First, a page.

(HealthDay)—Pharmaceutical sales representatives' access to physicians is continuing to decrease, even in previously rep-friendly specialties, according to a report published by ZS Associates.
Researchers from ZS Associates aggregated sales-call summaries from more than 200 U.S. pharmaceutical sales teams. They examined how often approximately 325,000 physicians and other prescribers met with pharmaceutical sales reps.
According to the report, there has been steady decline in overall access to physicians, with 49 percent of physicians placing moderate-to-severe restrictions on visits from sales reps (compared with 45 percent in 2013, 35 percent in 2012, and 23 percent in 2008). Previously rep-friendly specialties such as dermatology, gastroenterology, and pediatrics also reported a decline, with 67 percent of dermatologists and 47 percent of gastroenterologists accessible in 2014, compared with 84 and 63 percent, respectively, in 2013. The gradual decline in access to physicians has been seen in many geographic areas, especially in Minneapolis, Milwaukee, and Seattle. Some markets, such as Texas, remained more access-friendly.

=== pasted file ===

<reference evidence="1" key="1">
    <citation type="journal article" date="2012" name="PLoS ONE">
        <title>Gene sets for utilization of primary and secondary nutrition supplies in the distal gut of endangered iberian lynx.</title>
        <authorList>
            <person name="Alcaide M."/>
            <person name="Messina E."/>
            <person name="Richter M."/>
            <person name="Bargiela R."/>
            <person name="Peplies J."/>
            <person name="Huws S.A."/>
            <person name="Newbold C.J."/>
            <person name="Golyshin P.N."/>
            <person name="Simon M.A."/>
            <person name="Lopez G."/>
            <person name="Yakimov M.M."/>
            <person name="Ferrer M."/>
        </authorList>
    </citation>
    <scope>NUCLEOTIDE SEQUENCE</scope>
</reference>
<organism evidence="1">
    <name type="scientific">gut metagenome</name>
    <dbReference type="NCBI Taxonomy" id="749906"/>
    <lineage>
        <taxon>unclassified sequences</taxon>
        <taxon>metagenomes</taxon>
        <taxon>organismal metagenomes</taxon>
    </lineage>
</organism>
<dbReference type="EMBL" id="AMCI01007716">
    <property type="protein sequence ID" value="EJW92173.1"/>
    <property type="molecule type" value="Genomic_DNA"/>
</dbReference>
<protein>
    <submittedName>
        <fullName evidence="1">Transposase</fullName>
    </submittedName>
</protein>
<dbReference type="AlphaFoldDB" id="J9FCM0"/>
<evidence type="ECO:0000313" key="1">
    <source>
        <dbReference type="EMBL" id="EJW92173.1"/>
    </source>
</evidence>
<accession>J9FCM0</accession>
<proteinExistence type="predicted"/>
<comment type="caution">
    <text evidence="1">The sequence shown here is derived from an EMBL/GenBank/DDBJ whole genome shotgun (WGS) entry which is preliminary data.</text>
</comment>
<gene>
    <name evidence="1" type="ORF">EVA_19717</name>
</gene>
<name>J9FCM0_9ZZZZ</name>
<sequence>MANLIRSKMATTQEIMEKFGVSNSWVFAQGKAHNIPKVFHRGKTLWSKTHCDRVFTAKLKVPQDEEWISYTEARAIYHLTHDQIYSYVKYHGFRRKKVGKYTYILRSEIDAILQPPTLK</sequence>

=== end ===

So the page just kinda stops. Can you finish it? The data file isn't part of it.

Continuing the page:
"It's not that these doctors object to receiving information from pharmaceutical companies," Pratap Khedkar, principal and leader of the pharmaceuticals practice at ZS Associates, said in a statement. "The trend is moving toward a mix of face-to-face communication with a handful of digital communication channels orchestrated by the rep."
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